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I am using File::Fetch in a Perl script. How can I get File::Fetch to store a file to be downloaded in a specified file?

I have tried:

    use File::Fetch;
    my $ff = File::Fetch->new(uri => 'http://stackoverflow.com/users/63550');
    #my $where = $ff->fetch() or die $ff->error; # Creates a file named "63550".
    my $where = $ff->fetch(to => 'SO.html'); # Creates a subfolder named SO.html with a file named "63550" in it.

A workaround would be to rename the file after download, but is it possible to specify the file name immediately?

Test platform:

  • ActiveState Perl 64 bit. From perl -v:

    v5.10.0 built for MSWin32-x64-multi-thread
    Binary build 1004 [287188] provided by ActiveState.
    
  • Windows XP.
  • The workaround is to use $ff->output_file to get the actual output file name (for instance, a URL with a "?" would not be reflected in the output file name) and then rename. – Peter Mortensen Apr 16 '15 at 20:59
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Looking at the source code, the only way seems to be making a subclass and overriding the output_file method. I guess the author would accept a patch that makes output_file a read/write property, so that it can be changed at run-time.

  • Thanks. I think I will use the work-around instead, then. – Peter Mortensen Jan 2 '10 at 22:45
  • Which routine specifically? There are only two uses of the method. One of them uses it to construct the final path (it has no impact on the original URL), the other one uses it as the target file name for the FTP GET command (also, no impact on the original URL). Making output_file return something that is not derived from file is just fine. – Lukáš Lalinský Jan 6 '10 at 10:58
  • Well, you are wrong. _lwp_fetch runs $ua->mirror($uri, $to) and guess where $to comes from? :) – Lukáš Lalinský Jan 6 '10 at 11:24
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    File::Fetch has a subclass bug that prevents this from working (really, please try what you suggest before you suggest it). I've filed the bug as rt.cpan.org/Ticket/Display.html?id=53427 – brian d foy Jan 6 '10 at 11:50
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I looked at the File::Fetch 0.22 code to see what you would need to do for this. There's a bug that prevents you from subclassing (unless you want to override new() and create() to fix it). Update The File::Fetch developers have applied my patch and a new release should be out shortly.

The easiest thing is probably to fetch the file to a temporary directory, discover the name with output_file, and rename it to its final location.

Lukáš thinks I'm wrong, but I don't think he's actually tried it like I had. Creating a subclass and overriding output_file has no effect:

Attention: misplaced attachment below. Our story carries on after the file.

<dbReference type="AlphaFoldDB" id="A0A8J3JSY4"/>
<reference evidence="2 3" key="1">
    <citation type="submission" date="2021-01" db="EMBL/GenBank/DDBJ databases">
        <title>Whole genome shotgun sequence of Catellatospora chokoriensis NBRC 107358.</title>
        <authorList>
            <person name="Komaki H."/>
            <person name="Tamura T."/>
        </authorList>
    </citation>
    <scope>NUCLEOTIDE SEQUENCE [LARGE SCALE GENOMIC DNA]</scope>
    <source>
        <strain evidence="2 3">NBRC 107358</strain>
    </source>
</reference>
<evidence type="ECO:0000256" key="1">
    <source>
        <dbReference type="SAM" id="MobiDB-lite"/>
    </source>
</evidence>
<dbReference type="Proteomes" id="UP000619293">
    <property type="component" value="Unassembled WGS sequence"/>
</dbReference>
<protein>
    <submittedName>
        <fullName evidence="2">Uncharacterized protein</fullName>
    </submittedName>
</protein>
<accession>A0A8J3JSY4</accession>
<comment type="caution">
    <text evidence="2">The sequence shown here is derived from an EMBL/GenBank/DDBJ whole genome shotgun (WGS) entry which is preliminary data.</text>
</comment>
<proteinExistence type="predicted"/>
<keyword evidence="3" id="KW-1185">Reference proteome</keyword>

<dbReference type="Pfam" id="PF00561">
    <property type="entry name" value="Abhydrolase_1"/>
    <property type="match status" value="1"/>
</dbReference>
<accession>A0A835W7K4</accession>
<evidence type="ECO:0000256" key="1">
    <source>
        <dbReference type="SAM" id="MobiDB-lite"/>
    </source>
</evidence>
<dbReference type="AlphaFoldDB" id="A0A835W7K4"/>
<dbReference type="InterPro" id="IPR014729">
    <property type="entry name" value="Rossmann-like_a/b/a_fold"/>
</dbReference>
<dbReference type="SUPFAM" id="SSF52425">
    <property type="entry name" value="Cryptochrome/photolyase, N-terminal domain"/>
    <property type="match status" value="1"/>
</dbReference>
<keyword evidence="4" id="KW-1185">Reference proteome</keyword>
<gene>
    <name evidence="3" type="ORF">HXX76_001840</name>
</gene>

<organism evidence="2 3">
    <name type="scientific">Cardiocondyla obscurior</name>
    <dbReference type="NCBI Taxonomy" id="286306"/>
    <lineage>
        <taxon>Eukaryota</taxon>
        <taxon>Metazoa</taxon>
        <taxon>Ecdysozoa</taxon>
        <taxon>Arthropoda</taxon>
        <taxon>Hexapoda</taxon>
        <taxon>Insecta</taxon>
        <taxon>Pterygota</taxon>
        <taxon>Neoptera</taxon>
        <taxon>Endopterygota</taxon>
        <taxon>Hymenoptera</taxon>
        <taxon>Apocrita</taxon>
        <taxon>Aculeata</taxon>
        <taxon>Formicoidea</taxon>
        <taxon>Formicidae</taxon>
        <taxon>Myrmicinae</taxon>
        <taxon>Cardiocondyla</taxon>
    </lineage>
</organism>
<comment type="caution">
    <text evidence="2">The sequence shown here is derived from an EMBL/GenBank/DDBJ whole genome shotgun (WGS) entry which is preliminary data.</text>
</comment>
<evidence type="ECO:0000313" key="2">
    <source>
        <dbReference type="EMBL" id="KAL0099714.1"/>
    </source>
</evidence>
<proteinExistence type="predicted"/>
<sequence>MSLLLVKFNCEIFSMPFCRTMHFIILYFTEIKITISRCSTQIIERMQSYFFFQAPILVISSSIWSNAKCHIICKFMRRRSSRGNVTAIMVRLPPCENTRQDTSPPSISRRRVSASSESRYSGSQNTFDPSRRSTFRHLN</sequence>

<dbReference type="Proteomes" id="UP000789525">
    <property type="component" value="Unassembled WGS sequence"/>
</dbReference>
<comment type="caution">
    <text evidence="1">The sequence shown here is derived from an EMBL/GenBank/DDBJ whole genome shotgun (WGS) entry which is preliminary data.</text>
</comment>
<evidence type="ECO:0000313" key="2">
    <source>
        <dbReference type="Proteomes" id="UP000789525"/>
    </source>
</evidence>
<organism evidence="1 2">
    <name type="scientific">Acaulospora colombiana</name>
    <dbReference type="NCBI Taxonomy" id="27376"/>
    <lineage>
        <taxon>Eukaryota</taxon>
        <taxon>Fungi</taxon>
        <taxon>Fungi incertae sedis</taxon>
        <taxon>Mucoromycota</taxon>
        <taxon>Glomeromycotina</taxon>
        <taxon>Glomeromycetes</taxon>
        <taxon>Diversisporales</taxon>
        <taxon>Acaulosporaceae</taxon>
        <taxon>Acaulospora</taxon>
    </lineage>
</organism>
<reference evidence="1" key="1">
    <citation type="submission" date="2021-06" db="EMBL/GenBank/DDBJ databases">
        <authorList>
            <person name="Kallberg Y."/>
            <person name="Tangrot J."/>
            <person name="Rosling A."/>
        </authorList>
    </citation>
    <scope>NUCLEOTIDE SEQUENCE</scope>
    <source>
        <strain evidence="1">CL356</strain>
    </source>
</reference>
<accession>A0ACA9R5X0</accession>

#!perl

use strict;
use warnings;

BEGIN {
package File::Fetch::MyOutput;
use parent qw(File::Fetch);

sub output_file { die "I was called!" }
}

my $ff = File::Fetch::MyOutput->new( 
     uri => 'http://search.cpan.org/~bingos/File-Fetch-0.22/lib/File/Fetch.pm' 
     );

$ff->fetch( to => '.' );

When I run this, I end up with Fetch.pm in the current directory. The script does not die because it never invoked my output_file because the object is not actually in my subclass. This is a bug in File::Fetch which I've filed as RT 53427.

  • I have to vote -1, because it's just wrong. There is nothing in the source code that would "mess up" if you change the output of output_file. – Lukáš Lalinský Jan 6 '10 at 10:59
  • All of them use either the $to parameter (which uses output_file indirectly) or the output_file method directly. It will work just fine, but I'm not going to argue with you. – Lukáš Lalinský Jan 6 '10 at 11:26
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    Indeed, I was wrong, and I realize that and removed my wrong information. I was misled by another bug in File::Fetch. However, your answer does not solve the problem either and I don't think you ever tried it. I've explained it in my answer. – brian d foy Jan 6 '10 at 11:57
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    Okay, you think it's wrong to remove comments. I think it's right to remove distracting or wrong information. Stackoverflow is based on editing and refining. That's why we can delete comments. I think the world would be better off if we both admitted we messed up and moved on. I was wrong, I admitted it, and I fixed it. Now it's your turn. – brian d foy Jan 6 '10 at 12:47
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    I consider everything I said here correct, so I have no reason to fix anything. – Lukáš Lalinský Jan 6 '10 at 12:51

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